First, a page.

Considered the foremost authority on the Overland Campaign, historian Gordon C. Rhea has written several books on the subject, including those focusing on the battles of the Wilderness, Spotsylvania, and Cold Harbor, as well as the North Anna River Campaign. He has joined the long list of historians that will be advising on the screenplay and production of the To Appomattox miniseries. He is also a full-time lawyer, but graciously took the time out of his busy schedule to answer some questions for our blog. Below is that interview.
Steven Hancock: When did you first develop an interest in the American Civil War?
Gordon Rhea: I developed an interest in the Civil War when I was a child. My father was born in 1901, in a small town in southern Tennessee, and the old men sitting around the country store were Confederate veterans. He grew up listening to their stories and passed that interest along to me. When I was growing up, we used to take family trips to places like Gettysburg and Chancellorsville. My father was also an avid reader, and I can recall him reading passages from Freeman’s Lee’s Lieutenants to me in the evening, before putting me to bed. I majored in history as an undergraduate, and also earned a Master’s Degree in history. When I was working with the United States Attorneys Office in Washington, D.C., in the mid-1970’s, I would often drive down to the Wilderness to take my mind off of my cases. That is when I developed an interest in the initial battles between Grant and Lee. I discovered that very little had been written about those battles — judging from the books I could find, the civil war seemed to have culminated at Gettysburg, then ended in the spring of 1865. What happened in between those events had engaged the attention of very few writers. So that is how I got the idea of writing my first book, on the Battle of the Wilderness.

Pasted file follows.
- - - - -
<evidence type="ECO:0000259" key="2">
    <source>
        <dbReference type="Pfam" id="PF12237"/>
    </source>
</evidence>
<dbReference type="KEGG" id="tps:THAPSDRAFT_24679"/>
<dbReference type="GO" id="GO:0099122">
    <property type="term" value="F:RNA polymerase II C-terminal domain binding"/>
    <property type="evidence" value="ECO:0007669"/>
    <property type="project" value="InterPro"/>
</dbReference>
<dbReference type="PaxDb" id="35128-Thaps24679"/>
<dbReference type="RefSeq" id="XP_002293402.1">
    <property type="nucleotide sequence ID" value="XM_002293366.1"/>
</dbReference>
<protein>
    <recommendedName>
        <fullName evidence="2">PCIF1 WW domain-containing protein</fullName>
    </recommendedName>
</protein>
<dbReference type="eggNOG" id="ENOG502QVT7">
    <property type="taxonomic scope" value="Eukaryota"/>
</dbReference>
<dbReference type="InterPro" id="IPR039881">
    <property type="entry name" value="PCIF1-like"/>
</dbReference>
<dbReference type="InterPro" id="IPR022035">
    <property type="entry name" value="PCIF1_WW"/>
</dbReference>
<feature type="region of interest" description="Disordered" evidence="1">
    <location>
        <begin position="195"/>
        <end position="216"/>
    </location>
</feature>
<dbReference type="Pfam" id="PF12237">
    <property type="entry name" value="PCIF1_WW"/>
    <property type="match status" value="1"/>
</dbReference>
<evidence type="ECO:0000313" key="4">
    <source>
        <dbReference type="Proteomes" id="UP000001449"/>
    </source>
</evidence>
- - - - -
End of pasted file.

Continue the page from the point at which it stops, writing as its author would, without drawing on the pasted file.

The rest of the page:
SH: You are considered by many to be the modern expert on the Overland Campaign. What elements drew you to this part of the Civil War?
GR: The Overland Campaign was the first confrontation between Grant and Lee, whom I consider the premier generals on each side of the conflict. It is a fascinating drama that pits two smart and innovative commanders against one another, and for each of them, it was a high-stakes game, with Lee fighting for the survival of his army and of the Confederacy, and Grant battling to bring the war to an end, or at least to defeat Lee before the presidential election in November. In each of the campaign’s four main battles and maneuvers — the Wilderness, Spotsylvania Court House, the North Anna River operations, and Cold Harbor — Lee won tactical victories against a foe that outnumbered him two-to-one. But by the end of the campaign, Grant had achieved the remarkable goal of nullifying the Army of Norhtern Virginia as an active military force, thereby “winning” the campaign. Military history does not get any more exciting than this.
SH: You’ve recently joined the historical advising team for “To Appomattox.” What will your chief role be as an historical adviser on the series?
GR: My role is to review drafts and help ensure that the final product is true to history.
SH: How important do you feel this series will be in its presentation of the events of the American Civil War in general, and the Overland Campaign in particular?
GR: We will have to see. My hope is that it will cut through many of the myths surrounding the war and create a realistic picture of that cataclysmic event.
SH: Which battlefield do you frequent the most?
GR: The Overland Campaign still has me in its grip. The Fredericksburg/Spotsylvania Military Park, the county park on the North Anna, and the Cold Harbor unit of the Richmond National Military Park remain my favorites.
We are grateful to Mr. Rhea for taking the time to answer a few questions. His passion for the subject is immense, and his knowledge on the Overland Campaign will give the cast and crew of To Appomattox a great wealth of material to create a very accurate look at this important chapter of the American Civil War.